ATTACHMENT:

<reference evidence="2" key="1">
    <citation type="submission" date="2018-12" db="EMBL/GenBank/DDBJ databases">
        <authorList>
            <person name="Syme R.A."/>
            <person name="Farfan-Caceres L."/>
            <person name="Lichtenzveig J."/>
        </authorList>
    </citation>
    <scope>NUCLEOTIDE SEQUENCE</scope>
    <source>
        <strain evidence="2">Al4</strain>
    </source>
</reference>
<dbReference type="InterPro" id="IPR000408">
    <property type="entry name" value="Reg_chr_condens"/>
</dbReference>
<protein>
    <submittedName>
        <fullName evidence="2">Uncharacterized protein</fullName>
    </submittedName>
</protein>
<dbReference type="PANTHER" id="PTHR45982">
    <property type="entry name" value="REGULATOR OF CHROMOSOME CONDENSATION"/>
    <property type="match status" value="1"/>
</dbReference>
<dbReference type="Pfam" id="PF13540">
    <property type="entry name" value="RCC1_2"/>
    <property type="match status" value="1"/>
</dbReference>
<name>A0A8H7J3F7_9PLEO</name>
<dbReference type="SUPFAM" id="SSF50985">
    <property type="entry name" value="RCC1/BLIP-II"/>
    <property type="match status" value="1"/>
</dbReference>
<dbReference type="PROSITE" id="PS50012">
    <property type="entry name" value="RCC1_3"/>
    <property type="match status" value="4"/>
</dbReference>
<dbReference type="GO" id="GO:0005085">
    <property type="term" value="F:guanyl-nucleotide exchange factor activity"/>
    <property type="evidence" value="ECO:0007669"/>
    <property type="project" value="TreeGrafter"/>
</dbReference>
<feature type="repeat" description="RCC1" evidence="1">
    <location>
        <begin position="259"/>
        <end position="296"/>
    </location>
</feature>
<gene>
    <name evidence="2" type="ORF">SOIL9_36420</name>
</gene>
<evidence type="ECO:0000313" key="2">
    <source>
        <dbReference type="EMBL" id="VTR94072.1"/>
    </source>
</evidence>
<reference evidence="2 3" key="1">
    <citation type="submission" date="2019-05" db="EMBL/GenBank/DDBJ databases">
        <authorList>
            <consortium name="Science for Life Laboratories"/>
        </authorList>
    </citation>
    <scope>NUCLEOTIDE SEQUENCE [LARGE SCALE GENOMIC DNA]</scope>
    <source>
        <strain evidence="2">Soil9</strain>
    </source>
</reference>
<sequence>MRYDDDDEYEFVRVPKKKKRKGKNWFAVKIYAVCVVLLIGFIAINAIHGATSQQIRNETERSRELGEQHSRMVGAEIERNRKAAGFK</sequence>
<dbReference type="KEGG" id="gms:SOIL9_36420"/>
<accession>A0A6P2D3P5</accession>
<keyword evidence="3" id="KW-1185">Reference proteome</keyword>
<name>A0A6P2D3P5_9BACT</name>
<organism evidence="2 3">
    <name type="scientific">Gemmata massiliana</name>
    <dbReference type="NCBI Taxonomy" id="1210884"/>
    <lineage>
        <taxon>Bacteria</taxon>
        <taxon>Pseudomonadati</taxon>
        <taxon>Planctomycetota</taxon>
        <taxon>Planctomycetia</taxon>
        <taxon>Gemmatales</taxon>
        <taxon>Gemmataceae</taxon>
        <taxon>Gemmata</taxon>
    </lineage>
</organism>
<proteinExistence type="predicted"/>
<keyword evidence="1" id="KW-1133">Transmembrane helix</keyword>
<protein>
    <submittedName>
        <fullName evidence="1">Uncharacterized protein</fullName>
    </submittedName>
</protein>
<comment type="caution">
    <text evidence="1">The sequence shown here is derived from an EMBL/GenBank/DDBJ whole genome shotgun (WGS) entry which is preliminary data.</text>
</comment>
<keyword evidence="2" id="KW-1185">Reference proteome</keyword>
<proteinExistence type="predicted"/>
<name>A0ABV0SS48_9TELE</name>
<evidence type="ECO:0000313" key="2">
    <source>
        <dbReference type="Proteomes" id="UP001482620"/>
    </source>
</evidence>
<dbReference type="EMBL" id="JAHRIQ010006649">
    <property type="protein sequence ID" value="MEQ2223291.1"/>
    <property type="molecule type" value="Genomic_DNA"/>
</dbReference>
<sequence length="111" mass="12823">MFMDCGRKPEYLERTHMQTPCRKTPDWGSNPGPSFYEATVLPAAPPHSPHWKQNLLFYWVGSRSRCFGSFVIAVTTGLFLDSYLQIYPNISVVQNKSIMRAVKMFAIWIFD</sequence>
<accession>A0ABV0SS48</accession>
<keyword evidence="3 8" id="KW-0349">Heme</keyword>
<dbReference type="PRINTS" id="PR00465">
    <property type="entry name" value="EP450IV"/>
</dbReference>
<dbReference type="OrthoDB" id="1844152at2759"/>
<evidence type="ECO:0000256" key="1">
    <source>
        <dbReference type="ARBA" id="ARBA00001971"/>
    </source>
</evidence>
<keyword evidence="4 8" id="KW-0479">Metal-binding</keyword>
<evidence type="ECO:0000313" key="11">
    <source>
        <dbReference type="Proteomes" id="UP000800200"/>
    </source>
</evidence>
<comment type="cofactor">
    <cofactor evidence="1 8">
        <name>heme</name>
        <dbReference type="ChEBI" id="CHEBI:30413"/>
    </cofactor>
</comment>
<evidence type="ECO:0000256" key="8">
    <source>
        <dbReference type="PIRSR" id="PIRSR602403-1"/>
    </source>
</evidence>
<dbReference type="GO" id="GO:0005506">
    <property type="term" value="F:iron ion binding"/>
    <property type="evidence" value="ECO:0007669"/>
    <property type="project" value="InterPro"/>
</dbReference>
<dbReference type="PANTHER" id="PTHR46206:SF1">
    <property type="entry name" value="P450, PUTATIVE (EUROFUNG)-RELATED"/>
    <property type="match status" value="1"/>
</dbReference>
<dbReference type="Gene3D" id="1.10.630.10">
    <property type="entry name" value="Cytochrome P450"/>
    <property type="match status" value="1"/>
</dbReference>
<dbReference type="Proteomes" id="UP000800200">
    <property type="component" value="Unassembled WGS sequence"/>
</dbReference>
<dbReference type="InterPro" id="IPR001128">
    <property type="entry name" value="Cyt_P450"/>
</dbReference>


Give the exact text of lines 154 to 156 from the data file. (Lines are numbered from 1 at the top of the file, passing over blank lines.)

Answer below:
<dbReference type="InterPro" id="IPR001128">
    <property type="entry name" value="Cyt_P450"/>
</dbReference>